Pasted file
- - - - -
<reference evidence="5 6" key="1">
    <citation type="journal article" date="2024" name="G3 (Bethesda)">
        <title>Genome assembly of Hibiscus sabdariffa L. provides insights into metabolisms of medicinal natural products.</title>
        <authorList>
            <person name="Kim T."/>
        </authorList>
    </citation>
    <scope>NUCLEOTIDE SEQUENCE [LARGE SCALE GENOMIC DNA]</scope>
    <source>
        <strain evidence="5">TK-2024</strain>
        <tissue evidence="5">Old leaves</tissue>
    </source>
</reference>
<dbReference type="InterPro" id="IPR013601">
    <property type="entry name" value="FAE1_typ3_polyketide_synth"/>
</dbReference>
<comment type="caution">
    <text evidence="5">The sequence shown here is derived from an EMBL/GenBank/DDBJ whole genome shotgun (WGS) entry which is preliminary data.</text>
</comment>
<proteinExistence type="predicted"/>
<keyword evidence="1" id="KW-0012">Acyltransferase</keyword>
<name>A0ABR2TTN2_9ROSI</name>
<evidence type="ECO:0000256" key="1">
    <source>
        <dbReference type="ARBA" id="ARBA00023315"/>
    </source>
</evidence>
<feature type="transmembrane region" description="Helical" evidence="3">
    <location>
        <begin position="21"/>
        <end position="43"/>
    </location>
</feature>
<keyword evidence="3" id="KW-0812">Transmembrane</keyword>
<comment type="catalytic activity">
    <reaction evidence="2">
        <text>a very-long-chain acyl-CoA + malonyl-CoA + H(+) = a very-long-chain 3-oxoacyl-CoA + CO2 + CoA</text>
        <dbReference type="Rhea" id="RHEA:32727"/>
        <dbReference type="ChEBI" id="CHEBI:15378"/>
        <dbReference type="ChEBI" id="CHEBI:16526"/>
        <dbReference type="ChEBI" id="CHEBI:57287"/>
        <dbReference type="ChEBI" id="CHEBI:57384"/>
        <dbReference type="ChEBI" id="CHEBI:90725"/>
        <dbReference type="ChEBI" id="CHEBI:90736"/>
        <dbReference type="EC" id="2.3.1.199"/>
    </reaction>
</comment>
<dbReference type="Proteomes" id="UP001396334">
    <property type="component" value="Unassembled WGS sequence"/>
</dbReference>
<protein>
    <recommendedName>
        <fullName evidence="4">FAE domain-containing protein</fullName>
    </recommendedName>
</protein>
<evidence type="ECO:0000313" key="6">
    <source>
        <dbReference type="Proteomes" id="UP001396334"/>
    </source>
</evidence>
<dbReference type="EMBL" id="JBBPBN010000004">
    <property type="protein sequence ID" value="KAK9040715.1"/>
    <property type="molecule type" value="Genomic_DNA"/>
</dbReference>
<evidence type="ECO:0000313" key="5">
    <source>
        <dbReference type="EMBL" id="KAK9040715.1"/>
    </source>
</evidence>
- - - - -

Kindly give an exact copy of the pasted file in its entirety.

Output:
<reference evidence="5 6" key="1">
    <citation type="journal article" date="2024" name="G3 (Bethesda)">
        <title>Genome assembly of Hibiscus sabdariffa L. provides insights into metabolisms of medicinal natural products.</title>
        <authorList>
            <person name="Kim T."/>
        </authorList>
    </citation>
    <scope>NUCLEOTIDE SEQUENCE [LARGE SCALE GENOMIC DNA]</scope>
    <source>
        <strain evidence="5">TK-2024</strain>
        <tissue evidence="5">Old leaves</tissue>
    </source>
</reference>
<dbReference type="InterPro" id="IPR013601">
    <property type="entry name" value="FAE1_typ3_polyketide_synth"/>
</dbReference>
<comment type="caution">
    <text evidence="5">The sequence shown here is derived from an EMBL/GenBank/DDBJ whole genome shotgun (WGS) entry which is preliminary data.</text>
</comment>
<proteinExistence type="predicted"/>
<keyword evidence="1" id="KW-0012">Acyltransferase</keyword>
<name>A0ABR2TTN2_9ROSI</name>
<evidence type="ECO:0000256" key="1">
    <source>
        <dbReference type="ARBA" id="ARBA00023315"/>
    </source>
</evidence>
<feature type="transmembrane region" description="Helical" evidence="3">
    <location>
        <begin position="21"/>
        <end position="43"/>
    </location>
</feature>
<keyword evidence="3" id="KW-0812">Transmembrane</keyword>
<comment type="catalytic activity">
    <reaction evidence="2">
        <text>a very-long-chain acyl-CoA + malonyl-CoA + H(+) = a very-long-chain 3-oxoacyl-CoA + CO2 + CoA</text>
        <dbReference type="Rhea" id="RHEA:32727"/>
        <dbReference type="ChEBI" id="CHEBI:15378"/>
        <dbReference type="ChEBI" id="CHEBI:16526"/>
        <dbReference type="ChEBI" id="CHEBI:57287"/>
        <dbReference type="ChEBI" id="CHEBI:57384"/>
        <dbReference type="ChEBI" id="CHEBI:90725"/>
        <dbReference type="ChEBI" id="CHEBI:90736"/>
        <dbReference type="EC" id="2.3.1.199"/>
    </reaction>
</comment>
<dbReference type="Proteomes" id="UP001396334">
    <property type="component" value="Unassembled WGS sequence"/>
</dbReference>
<protein>
    <recommendedName>
        <fullName evidence="4">FAE domain-containing protein</fullName>
    </recommendedName>
</protein>
<evidence type="ECO:0000313" key="6">
    <source>
        <dbReference type="Proteomes" id="UP001396334"/>
    </source>
</evidence>
<dbReference type="EMBL" id="JBBPBN010000004">
    <property type="protein sequence ID" value="KAK9040715.1"/>
    <property type="molecule type" value="Genomic_DNA"/>
</dbReference>
<evidence type="ECO:0000313" key="5">
    <source>
        <dbReference type="EMBL" id="KAK9040715.1"/>
    </source>
</evidence>